The weather is stunning but it is absolutely SWELTERING here. It’s taking a heck of a lot of getting used to and makes running around on the inevitable wild goose chases set for you by French administration all the more unpleasant. Obviously everything at the university has been an organisational nightmare, having been told that ‘in theory’ our courses started on the Thursday, making it plain that none of the staff had much of an idea what was going on. Thus far I’ve not been too impressed with the university due to their lack of planning, as well as their tendency to subject you to three hour long seminars in boiling hot classrooms. However I’m open to a change of heart, as the staff seem very friendly and approachable and the course material (where it’s available or known by the lecturers) is potentially very interesting. I’m hoping to take some courses in French literary history and culture, comparative literature, contemporary history and translation. I am a fan of the idea that all students study some kind of foreign language alongside their main degrees, and if I’m feeling daring I might just take an introductory course in another foreign language, which I have been told is only about an hour and a half’s worth of teaching a week.
After having been confined to Lattes and the hunt for a flat for so long at the beginning of the week, I was really looking forward to my first night out in Montpellier. I met up with a few Erasmus students as well as with a French girl I had met on the internet while I was searching for a room, who had brought all her friends too. We went to a couple of bars near the Place de la Comédie, the bustling and very beautiful heart of the city centre where you can see some of Montpellier’s most impressive rustic architecture and its famous opera house. In general the bars were student friendly, but beer is far more expensive than in the UK, however in my opinion the good value of the wine more than makes up for this! Montpellier is renowned for being one of the biggest and best student cities in the whole of France, so there are usually lots of student offers, happy hours and Erasmus gatherings all over the city, particularly in September. A particularly tongue-in-cheek example was when we turned up to the Temple Bar where they were offering a ‘free surprise’ for groups of five girls or more, though thankfully it only involved chewy sweets and a free drink. Here’s a picture to commemorate my first time out in Montpellier!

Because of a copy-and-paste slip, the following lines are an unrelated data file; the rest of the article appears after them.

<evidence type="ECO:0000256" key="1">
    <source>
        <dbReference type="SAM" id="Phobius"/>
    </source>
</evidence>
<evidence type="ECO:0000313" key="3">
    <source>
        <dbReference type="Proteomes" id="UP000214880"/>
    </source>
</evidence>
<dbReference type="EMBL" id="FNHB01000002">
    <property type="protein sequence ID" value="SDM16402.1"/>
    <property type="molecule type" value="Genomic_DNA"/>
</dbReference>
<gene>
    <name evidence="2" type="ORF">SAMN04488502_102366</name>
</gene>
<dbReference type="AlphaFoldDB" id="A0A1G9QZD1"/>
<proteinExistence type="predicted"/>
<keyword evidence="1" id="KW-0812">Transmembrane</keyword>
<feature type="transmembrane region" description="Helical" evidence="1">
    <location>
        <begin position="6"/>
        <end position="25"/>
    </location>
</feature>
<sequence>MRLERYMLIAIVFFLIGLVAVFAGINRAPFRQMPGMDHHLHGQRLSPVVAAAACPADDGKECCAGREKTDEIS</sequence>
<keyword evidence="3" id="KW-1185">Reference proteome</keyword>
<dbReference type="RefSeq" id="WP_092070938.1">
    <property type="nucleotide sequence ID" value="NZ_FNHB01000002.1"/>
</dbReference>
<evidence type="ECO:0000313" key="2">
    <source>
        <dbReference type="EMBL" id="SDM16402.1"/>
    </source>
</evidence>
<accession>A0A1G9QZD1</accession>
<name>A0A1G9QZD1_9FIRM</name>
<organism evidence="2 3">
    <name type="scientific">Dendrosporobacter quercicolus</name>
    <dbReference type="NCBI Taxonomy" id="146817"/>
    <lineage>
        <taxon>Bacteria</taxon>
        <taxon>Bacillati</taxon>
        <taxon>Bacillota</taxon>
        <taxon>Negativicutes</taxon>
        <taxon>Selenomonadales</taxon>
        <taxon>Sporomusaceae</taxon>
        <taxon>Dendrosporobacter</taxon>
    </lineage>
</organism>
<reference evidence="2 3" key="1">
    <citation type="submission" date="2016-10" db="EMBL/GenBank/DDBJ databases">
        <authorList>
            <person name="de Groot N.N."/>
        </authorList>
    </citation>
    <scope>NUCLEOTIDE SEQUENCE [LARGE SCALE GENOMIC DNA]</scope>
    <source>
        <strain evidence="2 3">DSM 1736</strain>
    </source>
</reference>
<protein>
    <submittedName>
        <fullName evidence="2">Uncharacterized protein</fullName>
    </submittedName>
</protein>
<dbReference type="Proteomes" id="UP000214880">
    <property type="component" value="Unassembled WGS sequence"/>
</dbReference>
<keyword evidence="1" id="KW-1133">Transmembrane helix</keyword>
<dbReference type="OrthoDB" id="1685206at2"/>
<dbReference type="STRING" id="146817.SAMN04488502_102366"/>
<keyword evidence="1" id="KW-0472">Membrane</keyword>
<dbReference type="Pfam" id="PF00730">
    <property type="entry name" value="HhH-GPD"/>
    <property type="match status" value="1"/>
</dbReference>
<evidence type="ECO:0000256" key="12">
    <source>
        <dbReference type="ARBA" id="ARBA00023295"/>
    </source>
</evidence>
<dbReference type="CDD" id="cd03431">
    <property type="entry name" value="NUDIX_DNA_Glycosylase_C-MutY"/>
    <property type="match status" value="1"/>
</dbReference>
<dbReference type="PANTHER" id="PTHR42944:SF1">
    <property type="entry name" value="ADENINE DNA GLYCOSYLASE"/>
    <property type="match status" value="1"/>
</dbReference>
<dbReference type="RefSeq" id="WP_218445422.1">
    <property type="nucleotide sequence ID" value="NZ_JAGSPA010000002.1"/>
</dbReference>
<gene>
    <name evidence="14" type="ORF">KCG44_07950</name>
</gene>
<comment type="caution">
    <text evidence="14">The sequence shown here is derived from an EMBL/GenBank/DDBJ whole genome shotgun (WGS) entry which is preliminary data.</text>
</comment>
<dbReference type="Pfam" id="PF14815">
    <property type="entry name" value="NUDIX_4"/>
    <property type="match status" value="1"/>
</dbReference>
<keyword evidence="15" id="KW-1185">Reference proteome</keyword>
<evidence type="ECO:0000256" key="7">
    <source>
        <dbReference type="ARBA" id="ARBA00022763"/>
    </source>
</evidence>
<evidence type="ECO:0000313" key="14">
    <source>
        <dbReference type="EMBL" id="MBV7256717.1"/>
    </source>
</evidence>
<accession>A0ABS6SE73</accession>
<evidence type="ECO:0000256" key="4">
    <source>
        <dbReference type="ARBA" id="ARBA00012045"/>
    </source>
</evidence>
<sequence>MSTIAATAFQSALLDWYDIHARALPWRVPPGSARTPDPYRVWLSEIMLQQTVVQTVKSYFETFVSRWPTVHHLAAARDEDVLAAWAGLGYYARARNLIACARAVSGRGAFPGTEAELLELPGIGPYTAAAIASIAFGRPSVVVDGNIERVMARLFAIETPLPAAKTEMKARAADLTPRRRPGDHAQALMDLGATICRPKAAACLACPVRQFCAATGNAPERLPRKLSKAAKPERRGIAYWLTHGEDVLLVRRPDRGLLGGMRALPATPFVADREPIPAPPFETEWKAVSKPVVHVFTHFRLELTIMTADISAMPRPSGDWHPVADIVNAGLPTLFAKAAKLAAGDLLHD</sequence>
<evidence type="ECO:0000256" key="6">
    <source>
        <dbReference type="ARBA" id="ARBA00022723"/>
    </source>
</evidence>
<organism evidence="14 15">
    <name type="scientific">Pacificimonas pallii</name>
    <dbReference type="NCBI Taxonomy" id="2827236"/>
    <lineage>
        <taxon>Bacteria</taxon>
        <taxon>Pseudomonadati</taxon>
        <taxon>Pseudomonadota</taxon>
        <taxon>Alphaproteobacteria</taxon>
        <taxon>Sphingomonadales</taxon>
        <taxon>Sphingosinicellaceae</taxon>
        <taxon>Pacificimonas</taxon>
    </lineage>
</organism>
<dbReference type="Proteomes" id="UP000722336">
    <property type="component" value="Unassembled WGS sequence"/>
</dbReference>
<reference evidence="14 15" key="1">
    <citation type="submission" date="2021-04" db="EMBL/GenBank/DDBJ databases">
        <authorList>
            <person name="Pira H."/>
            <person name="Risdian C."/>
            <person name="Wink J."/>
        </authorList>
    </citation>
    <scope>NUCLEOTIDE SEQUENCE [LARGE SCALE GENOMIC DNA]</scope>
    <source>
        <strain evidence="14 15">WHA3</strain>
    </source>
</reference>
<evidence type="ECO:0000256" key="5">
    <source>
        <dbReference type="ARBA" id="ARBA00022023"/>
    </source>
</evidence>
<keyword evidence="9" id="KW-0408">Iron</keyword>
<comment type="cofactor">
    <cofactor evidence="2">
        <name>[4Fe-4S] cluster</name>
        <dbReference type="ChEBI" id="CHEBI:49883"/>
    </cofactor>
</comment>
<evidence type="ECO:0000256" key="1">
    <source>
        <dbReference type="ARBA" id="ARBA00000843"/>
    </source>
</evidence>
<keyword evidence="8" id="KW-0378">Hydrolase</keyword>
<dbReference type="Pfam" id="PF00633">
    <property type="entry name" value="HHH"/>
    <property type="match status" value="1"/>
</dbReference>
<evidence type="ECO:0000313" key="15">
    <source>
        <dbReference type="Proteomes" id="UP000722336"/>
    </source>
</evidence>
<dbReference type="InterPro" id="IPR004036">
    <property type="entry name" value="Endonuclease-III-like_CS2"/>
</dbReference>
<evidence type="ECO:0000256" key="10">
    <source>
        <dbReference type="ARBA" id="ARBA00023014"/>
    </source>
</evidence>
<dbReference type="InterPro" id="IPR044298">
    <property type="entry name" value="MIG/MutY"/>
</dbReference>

Last night was also a fantastic experience, as it was the last night of an annual summer festival known as ‘Les Estivales’, which takes place every Friday on the esplanade between Comédie and Corum. There is absolutely incredible food in abundance, as well as stalls selling books, jewellery, antiques, and most importantly, loads of wine. You buy a glass for 4€ which comes with a set of tickets for three refills, or ‘degustations’, of the amazing local wines on offer. There were several bands, playing traditional French music as well as a double act performing covers of contemporary songs. The atmosphere was sensational, and it was a real insight into how food, wine and a great convivial atmosphere form such a central part of French culture in the south of France.
As much as I like the idea of making lots of new friends through Erasmus parties, which is the most common way to get to know people initially, I’m very eager to get to know the locals and French students in order to improve my French and my knowledge of the area, particularly in terms of the best places to go out. I feel as though my French has definitely improved already, since I was calling people all the time to arrange flat viewings and having to sort out a lot of things which required relatively advanced knowledge of the language, such as opening a bank account. I was initially very worried about my standard of French before coming here, but people here will be delighted with your efforts, especially since I have found that not many people that I have met so far speak much English. To anyone who is worried about their French, you really will surprise yourself, and the best way to deal with any embarrassment is to just dive straight in there and have a go. The compliments you will receive about your speaking skills will feel so rewarding!
My goal is to know what courses I’m doing by the end of this week, which is a lot harder than it sounds. I’m definitely hoping to avoid too many three hour long seminars, as well as find out if there is any more information available on the contemporary history course other than just the title. Thus far I still feel as though I’ve barely discovered student life in Montpellier, which is both exciting and a little frustrating, as there really is so much on offer in this very modern and vibrant city, and I hope that next time I post a blog entry I will feel a little more like a local.